Canada Geese in Huntley Meadows, Alexandria, but similar geese came into the poems I wrote along the Haw in Saxapahaw in 1992.
Review of Judy Hogan’s chapbook, Beaver Soul
These poems should be read slowly and savored. Beaver Soul is a collection of meditations evoked by a closely observed world of nature ranging from the Haw River in North Carolina to the Russian countryside of Kostroma, and ending on the banks of the River Teign in Devon, England .Through a seamless blending of the language of metaphor with the descriptive language of the empirical natural world, the poet discovers and shares with us her insights. She both shows and tells us of her journey.
The opening line of the first poem (This River 6) launches us into both worlds with a simile: Memories are like fish. The page is dotted with abstract words, with concepts: Love, Belief, Truth, but the poet grapples with her demand for proofs and finds in her observation of the beaver’s life, evidence that satisfies a trusting heart. The poem shifts seamlessly from natural descriptions of the beaver’s work, from observations of “bites of wood and bark,” and distinguishing “pale orange of fresh wood from the gray” to a “she” who “can build a whole world on one sentence she almost didn’t/hear.” The poet has moved us from observing the beaver to seeing into the inner life of the poet.
By the third poem, (Beaver Soul 1) the poet identifies her spirit with “this beaver who understands the river,/ not perfectly but in all ways that/ matter. I’ve inherited, by long study,/ her beaver soul.”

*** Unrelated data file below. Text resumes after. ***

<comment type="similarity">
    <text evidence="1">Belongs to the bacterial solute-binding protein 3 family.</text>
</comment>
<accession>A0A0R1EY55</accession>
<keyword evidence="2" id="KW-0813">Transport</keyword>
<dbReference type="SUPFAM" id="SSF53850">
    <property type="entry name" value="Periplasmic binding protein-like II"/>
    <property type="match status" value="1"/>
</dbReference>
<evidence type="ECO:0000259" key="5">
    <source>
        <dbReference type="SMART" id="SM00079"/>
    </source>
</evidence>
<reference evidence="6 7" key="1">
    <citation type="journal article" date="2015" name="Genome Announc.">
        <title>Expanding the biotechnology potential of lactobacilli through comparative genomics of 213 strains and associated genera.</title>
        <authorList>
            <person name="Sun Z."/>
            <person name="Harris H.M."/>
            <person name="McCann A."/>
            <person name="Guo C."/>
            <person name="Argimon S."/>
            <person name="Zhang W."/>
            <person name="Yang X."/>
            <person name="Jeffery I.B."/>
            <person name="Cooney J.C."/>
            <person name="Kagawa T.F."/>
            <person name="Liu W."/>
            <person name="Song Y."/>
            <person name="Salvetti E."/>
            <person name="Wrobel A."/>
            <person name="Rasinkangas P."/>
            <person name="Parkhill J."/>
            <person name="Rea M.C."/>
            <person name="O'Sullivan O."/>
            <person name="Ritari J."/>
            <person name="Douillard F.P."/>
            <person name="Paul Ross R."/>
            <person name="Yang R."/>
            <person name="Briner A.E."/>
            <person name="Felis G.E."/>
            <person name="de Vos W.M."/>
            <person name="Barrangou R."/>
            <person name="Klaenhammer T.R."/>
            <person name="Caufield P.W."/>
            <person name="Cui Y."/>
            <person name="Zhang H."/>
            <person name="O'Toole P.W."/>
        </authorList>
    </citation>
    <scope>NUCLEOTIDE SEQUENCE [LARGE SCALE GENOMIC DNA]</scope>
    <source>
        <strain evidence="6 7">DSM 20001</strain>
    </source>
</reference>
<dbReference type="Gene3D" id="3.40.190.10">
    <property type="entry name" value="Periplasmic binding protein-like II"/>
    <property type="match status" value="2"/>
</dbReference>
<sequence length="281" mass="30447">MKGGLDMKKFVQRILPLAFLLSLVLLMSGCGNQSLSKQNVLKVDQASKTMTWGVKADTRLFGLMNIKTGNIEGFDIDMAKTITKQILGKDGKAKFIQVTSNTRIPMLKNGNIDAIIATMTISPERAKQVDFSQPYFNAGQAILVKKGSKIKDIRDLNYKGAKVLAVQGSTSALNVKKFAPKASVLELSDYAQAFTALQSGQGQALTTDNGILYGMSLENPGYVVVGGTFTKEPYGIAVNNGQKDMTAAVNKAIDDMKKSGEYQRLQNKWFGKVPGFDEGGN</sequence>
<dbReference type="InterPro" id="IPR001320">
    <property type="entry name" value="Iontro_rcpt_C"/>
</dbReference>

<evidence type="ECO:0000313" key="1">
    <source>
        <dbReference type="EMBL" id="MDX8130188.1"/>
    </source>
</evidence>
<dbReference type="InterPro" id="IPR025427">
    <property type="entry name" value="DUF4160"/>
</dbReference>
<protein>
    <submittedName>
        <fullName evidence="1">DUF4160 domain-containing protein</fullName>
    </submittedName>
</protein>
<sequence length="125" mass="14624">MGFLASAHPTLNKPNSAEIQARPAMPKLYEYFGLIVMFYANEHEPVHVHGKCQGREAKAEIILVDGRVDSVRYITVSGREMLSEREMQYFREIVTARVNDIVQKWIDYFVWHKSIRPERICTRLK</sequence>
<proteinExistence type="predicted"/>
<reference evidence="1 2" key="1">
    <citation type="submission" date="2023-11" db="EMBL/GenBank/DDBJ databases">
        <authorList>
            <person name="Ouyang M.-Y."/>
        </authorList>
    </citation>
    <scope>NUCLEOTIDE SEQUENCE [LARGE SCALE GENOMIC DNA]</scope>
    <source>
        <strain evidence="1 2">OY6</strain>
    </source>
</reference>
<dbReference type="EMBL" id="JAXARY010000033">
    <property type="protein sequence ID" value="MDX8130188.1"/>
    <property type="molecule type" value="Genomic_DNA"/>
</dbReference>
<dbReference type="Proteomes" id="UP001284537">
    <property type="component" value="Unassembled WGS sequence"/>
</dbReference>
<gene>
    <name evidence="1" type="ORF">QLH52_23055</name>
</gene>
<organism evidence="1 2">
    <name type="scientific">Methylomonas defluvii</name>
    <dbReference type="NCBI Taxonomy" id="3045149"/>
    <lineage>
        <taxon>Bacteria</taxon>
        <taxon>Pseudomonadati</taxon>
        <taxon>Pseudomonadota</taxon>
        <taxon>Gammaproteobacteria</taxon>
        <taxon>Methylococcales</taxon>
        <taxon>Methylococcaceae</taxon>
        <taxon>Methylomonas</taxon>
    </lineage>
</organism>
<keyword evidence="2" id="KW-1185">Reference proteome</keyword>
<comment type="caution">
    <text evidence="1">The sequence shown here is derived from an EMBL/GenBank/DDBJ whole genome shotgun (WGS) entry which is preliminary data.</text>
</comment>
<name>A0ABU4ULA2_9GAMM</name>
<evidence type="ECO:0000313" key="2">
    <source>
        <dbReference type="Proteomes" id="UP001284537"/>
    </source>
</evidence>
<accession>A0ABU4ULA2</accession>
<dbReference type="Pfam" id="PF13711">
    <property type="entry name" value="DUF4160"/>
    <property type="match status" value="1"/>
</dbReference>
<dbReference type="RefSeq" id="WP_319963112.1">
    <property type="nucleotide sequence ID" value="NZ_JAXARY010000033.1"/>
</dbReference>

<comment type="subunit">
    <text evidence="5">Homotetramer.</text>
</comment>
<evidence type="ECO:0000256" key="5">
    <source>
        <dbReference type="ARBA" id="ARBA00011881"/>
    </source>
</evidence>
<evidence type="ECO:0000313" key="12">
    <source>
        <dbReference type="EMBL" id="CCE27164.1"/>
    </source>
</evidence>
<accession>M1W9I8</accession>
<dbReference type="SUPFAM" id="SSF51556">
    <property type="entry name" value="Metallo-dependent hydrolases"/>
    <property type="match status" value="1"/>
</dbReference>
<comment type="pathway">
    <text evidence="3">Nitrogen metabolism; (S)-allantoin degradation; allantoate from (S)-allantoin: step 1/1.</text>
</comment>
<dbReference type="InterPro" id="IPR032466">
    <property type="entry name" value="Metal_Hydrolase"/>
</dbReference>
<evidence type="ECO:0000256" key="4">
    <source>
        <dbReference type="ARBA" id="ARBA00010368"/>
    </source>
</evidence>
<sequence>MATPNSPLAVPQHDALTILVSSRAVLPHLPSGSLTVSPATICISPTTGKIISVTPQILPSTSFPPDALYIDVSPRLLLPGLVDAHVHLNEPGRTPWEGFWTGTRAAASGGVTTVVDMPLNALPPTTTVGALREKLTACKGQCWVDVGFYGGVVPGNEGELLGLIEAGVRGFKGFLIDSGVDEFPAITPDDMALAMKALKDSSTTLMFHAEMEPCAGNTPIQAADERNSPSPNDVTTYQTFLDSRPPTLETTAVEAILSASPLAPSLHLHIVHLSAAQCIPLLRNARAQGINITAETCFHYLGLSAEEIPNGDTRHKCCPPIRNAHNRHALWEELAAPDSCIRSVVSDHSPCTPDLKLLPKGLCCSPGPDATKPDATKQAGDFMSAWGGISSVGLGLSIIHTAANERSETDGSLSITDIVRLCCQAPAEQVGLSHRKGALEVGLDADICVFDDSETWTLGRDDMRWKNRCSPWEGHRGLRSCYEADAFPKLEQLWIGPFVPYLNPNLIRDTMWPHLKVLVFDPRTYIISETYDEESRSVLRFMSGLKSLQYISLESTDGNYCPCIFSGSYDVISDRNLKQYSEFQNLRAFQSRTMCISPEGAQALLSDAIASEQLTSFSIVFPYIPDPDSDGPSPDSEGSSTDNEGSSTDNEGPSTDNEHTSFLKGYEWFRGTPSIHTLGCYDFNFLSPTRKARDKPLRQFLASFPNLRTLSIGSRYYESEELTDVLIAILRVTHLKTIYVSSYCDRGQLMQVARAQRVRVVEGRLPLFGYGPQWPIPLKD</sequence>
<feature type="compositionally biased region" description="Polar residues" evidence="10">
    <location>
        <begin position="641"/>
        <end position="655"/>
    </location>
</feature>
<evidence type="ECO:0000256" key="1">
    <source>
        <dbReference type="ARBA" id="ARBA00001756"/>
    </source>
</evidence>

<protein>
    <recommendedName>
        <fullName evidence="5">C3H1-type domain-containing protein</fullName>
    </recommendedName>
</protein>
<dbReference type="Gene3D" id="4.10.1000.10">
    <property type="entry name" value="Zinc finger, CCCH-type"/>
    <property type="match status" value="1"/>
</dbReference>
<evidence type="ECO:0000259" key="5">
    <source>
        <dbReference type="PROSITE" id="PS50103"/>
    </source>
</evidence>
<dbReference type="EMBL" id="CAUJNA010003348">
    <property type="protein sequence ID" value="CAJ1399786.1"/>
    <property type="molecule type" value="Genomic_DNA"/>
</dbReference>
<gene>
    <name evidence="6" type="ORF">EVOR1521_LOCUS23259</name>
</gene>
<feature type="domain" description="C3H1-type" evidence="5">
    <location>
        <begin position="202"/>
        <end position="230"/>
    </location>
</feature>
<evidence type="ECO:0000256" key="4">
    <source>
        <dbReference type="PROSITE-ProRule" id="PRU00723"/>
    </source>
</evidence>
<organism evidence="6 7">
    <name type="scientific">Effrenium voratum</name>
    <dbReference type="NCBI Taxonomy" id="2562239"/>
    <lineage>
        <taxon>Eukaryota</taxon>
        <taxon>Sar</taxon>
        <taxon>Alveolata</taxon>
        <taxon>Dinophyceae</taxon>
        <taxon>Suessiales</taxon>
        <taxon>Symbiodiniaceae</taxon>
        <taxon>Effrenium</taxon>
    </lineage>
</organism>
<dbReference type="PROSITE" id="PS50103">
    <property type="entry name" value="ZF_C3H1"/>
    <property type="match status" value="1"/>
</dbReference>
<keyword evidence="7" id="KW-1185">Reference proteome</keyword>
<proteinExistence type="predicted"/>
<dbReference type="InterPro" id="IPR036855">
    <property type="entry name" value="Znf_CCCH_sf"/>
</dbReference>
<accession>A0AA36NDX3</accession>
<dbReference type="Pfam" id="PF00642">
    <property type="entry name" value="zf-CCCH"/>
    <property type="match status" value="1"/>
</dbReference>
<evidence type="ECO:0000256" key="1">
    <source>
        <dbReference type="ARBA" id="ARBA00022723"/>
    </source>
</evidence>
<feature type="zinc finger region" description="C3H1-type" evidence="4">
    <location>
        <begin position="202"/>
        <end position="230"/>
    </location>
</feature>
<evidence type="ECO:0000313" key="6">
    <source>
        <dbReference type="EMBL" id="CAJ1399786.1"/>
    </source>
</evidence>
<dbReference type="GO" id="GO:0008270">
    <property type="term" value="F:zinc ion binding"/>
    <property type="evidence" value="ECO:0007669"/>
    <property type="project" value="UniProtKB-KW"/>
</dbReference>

The following poem, (Beaver Soul 6) is prefaced by a Russian proverb: “When trouble arrives, open the gates.” And the poet does indeed open the gate, she lets her terror go, accepts the mud as well as the Light of spring; and, as she watches, the mud settles deeper as turtles swim upward to “the sun-warmed air” and with shells “still loggy with cold. . . bathe in sun.” Then, in a Miltonian extended metaphor, these sunbathing turtles become a flotilla of “the unwardoffable Greeks. . . come again to retrieve Helen.” We are suddenly in Homer’s world, and the poet knows “Light is on their side, but they will suffer this time too.” And she knows that if she wants, like Homer, to “sing words that can call old turtles up . . . wake up throaty peepers . . . and soothe the ache/ in branches still alive, which ice has cruelly snapped and left for dead,” she must “Remember: the world is/ nothing else. Just mud and light.” And by the next poem, (Beaver Soul 8), she has, by “The power of one yellow narcissus on a cold spring Sunday afternoon,” moved from the dark brown of the dead of winter to the promise of the resurrection of spring.